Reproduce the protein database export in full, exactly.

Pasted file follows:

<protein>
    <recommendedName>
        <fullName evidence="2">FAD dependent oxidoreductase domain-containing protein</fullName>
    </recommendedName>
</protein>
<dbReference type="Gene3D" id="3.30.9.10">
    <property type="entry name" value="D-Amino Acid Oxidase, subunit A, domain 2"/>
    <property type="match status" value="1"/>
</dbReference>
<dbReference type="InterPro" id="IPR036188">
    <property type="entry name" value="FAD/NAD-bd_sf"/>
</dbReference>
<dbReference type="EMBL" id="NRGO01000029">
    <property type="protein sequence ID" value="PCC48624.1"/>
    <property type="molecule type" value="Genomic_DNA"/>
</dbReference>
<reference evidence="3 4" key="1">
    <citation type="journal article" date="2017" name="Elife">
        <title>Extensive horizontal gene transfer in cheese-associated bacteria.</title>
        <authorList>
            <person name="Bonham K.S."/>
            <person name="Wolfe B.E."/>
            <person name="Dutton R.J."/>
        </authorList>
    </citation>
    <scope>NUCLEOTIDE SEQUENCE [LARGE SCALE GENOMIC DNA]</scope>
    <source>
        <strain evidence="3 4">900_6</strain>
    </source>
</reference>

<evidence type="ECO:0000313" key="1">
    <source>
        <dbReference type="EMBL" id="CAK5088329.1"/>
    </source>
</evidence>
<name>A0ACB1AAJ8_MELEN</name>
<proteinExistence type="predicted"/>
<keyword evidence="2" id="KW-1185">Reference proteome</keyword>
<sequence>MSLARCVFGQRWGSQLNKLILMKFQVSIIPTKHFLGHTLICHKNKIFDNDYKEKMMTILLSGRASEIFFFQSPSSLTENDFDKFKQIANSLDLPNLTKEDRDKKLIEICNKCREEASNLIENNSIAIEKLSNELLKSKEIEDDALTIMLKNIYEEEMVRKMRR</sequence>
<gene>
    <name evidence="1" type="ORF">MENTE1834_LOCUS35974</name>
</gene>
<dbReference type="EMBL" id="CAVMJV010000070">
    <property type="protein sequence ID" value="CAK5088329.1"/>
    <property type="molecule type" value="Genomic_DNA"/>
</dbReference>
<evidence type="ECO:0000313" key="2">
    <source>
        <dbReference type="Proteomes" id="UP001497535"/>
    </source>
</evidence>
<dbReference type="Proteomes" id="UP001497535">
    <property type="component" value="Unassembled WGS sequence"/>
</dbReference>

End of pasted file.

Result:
<protein>
    <recommendedName>
        <fullName evidence="2">FAD dependent oxidoreductase domain-containing protein</fullName>
    </recommendedName>
</protein>
<dbReference type="Gene3D" id="3.30.9.10">
    <property type="entry name" value="D-Amino Acid Oxidase, subunit A, domain 2"/>
    <property type="match status" value="1"/>
</dbReference>
<dbReference type="InterPro" id="IPR036188">
    <property type="entry name" value="FAD/NAD-bd_sf"/>
</dbReference>
<dbReference type="EMBL" id="NRGO01000029">
    <property type="protein sequence ID" value="PCC48624.1"/>
    <property type="molecule type" value="Genomic_DNA"/>
</dbReference>
<reference evidence="3 4" key="1">
    <citation type="journal article" date="2017" name="Elife">
        <title>Extensive horizontal gene transfer in cheese-associated bacteria.</title>
        <authorList>
            <person name="Bonham K.S."/>
            <person name="Wolfe B.E."/>
            <person name="Dutton R.J."/>
        </authorList>
    </citation>
    <scope>NUCLEOTIDE SEQUENCE [LARGE SCALE GENOMIC DNA]</scope>
    <source>
        <strain evidence="3 4">900_6</strain>
    </source>
</reference>

<evidence type="ECO:0000313" key="1">
    <source>
        <dbReference type="EMBL" id="CAK5088329.1"/>
    </source>
</evidence>
<name>A0ACB1AAJ8_MELEN</name>
<proteinExistence type="predicted"/>
<keyword evidence="2" id="KW-1185">Reference proteome</keyword>
<sequence>MSLARCVFGQRWGSQLNKLILMKFQVSIIPTKHFLGHTLICHKNKIFDNDYKEKMMTILLSGRASEIFFFQSPSSLTENDFDKFKQIANSLDLPNLTKEDRDKKLIEICNKCREEASNLIENNSIAIEKLSNELLKSKEIEDDALTIMLKNIYEEEMVRKMRR</sequence>
<gene>
    <name evidence="1" type="ORF">MENTE1834_LOCUS35974</name>
</gene>
<dbReference type="EMBL" id="CAVMJV010000070">
    <property type="protein sequence ID" value="CAK5088329.1"/>
    <property type="molecule type" value="Genomic_DNA"/>
</dbReference>
<evidence type="ECO:0000313" key="2">
    <source>
        <dbReference type="Proteomes" id="UP001497535"/>
    </source>
</evidence>
<dbReference type="Proteomes" id="UP001497535">
    <property type="component" value="Unassembled WGS sequence"/>
</dbReference>